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Research Guides

Indigenous Studies: Indigenous Research Methods


"To reclaim research is to take control of our lives and our lands to benefit us in issues of importance for our self-determination. It is to liberate and emancipate by decolonisation and privileging the voices, experiences and lives of Aboriginal people and Aboriginal lands so that research frameworks are reflective of this. To reframe research is to focus on matters of importance as we identify these. It is to respect our ways and honour our rights and social mores as essential processes, through which we live, act and learn."

Selected eBooks

Decolonizing Methodologies : Research and Indigenous Peoples
Indigenous Methodologies : Characteristics, Conversations and Contexts.
Indigenous Pathways into Social Research : Voices of a New Generation
Positioning Research: Shifting Paradigms, Interdisciplinarity and Indigeneity
Indigenous Research Ethics : Claiming Research Sovereignty beyond Deficit and the Colonial Legacy
Indigenous Statistics : a Quantitative Research Methodology
Indigenous Research : Theories, Practices, and Relationships
Kanaka ʻōiwi Methodologies : Moʻolelo and Metaphor
Trans-Indigenous : Methodologies for Global Native Literary Studies
Applying Indigenous Research Methods : Storying with Peoples and Communities
Research Methods in Indigenous Contexts
Indigenous Research Methodologies in Sámi and Global Context
Looking Back and Living Forward : Indigenous Research Rising Up
Handbook of Critical and Indigenous Methodologies
Indigenous Studies and Engaged Anthropology : the Collaborative Moment
Disciplining the savages, savaging the disciplines
Sources and Methods in Indigenous Studies
Reclaiming Indigenous Voice and Vision

Key Principles

From: Russell-Mundine, Gabrielle. “Reflexivity in Indigenous Research: Reframing and Decolonising Research?Journal of Hospitality and Tourism Management, vol. 19, no. 1, 2012, pp. 85–90.

Indigenous researchers have identified some of the key principles that research by, or with, Indigenous peoples should incorporate. That is, such research should:

  • empower Indigenous peoples
  • aim to decolonise and reframe research
  • be critical and liberationist recognising social, political and historical contexts
  • have political integrity
  • privilege Indigenous voices
  • recognise and represent the diversity of cultures, voices and experiences
  • allow Indigenous peoples to set the agenda
  • focus on matters of importance to Indigenous peoples
  • use core structures of Aboriginal world-views
  • integrate cultural protocols, social mores and behaviours into methodology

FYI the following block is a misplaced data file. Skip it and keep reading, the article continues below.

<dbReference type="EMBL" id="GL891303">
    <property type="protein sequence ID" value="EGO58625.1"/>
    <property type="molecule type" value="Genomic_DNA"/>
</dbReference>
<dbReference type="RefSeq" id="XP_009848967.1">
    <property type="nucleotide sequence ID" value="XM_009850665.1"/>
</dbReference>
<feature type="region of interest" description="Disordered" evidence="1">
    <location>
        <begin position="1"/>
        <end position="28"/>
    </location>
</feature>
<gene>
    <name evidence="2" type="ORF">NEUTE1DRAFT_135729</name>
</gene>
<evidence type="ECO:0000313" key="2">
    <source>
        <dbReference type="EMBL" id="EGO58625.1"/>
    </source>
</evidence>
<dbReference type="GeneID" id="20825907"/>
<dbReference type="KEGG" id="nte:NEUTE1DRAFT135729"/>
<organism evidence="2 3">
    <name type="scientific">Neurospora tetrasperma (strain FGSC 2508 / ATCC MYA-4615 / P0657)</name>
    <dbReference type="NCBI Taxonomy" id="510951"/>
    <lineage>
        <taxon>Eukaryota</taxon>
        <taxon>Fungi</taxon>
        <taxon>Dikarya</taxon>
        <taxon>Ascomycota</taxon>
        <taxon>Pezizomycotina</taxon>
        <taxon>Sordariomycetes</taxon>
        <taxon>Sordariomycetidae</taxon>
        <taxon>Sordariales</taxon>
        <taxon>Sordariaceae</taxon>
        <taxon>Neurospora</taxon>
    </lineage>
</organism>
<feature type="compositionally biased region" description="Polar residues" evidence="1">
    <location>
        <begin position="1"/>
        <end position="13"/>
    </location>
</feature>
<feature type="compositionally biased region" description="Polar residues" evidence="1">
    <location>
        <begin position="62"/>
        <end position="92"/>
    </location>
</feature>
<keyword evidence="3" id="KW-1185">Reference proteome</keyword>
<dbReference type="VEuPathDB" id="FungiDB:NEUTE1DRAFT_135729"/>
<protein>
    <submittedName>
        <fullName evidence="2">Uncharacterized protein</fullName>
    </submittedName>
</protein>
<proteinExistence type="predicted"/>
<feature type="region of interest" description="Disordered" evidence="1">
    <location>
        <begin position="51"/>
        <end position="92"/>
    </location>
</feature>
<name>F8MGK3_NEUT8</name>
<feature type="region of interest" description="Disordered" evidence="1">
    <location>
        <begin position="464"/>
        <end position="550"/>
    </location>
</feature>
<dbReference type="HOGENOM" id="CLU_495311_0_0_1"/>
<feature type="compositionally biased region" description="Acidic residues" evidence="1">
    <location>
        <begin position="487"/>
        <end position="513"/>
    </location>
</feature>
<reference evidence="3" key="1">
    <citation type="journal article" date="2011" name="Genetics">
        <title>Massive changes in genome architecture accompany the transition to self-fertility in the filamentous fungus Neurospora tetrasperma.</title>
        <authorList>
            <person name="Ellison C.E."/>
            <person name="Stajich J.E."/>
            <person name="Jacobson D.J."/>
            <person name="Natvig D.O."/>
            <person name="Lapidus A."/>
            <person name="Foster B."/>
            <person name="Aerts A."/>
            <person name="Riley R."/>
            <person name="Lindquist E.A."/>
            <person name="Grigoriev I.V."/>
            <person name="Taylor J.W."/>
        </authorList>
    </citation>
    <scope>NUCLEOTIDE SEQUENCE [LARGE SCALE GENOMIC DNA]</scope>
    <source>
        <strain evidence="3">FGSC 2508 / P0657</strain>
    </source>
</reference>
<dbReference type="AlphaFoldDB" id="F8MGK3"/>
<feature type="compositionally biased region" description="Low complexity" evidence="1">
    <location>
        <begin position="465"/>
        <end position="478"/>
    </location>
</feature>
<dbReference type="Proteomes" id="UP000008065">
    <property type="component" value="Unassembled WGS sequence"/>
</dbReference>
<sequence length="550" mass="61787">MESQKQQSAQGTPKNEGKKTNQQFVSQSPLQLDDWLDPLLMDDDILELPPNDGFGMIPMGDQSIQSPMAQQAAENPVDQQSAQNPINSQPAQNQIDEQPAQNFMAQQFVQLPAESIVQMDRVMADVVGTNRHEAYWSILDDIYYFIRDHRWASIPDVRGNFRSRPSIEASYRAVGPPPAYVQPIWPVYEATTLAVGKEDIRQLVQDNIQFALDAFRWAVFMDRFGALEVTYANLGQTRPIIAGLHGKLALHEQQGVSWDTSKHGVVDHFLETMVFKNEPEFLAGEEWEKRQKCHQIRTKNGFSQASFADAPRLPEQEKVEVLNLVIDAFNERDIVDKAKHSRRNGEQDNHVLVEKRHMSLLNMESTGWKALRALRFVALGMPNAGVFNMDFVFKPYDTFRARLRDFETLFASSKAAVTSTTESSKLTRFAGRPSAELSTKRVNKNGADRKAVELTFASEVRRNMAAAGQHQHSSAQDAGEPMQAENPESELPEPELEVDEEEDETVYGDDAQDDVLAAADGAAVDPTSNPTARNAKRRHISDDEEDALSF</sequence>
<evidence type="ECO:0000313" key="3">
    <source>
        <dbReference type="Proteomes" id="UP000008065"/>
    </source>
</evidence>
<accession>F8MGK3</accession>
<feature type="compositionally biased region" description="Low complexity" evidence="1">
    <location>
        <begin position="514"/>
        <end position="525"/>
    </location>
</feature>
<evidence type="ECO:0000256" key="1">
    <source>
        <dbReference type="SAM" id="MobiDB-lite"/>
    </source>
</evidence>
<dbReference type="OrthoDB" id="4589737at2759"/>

• integrate Indigenous ways of knowledge creation.

Key Questions for the Indigenous Researcher

From: Tuhiwai Smith, Linda, "Kaupapa Maori Research." In Battiste, Marie Ann. Reclaiming Indigenous Voice and Vision. UBC Press, 2000. 

  1. What research do we want done?
  2. Whom is it for?
  3. What difference will it make?
  4. Who will carry it out?
  5. How do we want the research done?
  6. How will we know it is worthwhile?
  7. Who will own the research?
  8. Who will benefit?


"Indigenous peoples are used to being studied by outsiders; indeed, many of the basic disciplines of knowledge are implicated in studying the Other and creating expert knowledge. More recently, however, indigenous researchers have been active in seeking ways to disrupt the “history of exploitation, suspicion, misunderstanding, and prejudice” of indigenous peoples in order to develop methodologies and approaches to research that privilege indigenous knowledges, voices, experiences, reflections, and analyses of their social, material, and spiritual conditions. . .

Indigenist research also includes a critique of the “rules of practice regarding research, the way research projects are funded, and the development of strategies that address community concerns about the assumptions, ethics, purposes, procedures, and outcomes of research. These strategies often have led to innovative research questions, new methodologies, new research relationships, deep analyses of the researcher in context, and analyses, interpretations, and the making of meanings that have been enriched by indigenous concepts and language. . .

Research, like schooling, once the tool of colonization and oppression, is very gradually coming to be seen as a potential means to reclaim languages, histories, and knowledge, to find solutions to the negative impacts of colonialism and to give voice to an alternative way of knowing and of being."

Sources for quotes:

 Karen Martin, "Ways of knowing, ways of being, and ways of doing: Developing a theoretical framework and methods for Indigenous re-search and indigenist research." Australian Institute of Aboriginal and Torres Strait Islander Studies conference, The Power of Knowledge and the Resonance of Tradition, 2001. Cited in Karina L. Walters, et al., ""Indigenist" Collaborative Research Efforts in Native American Communities" In Stiffman, Arlene Rubin. The Field Research Survival Guide. Oxford University Press, 2009.

Tuhiwai Smith, Linda." On tricky ground: Researching the Native in the age of uncertainty." In Luttrell, Wendy. Qualitative Educational Research: Readings in Reflexive Methodology and Transformative Practice. Routledge, 2010.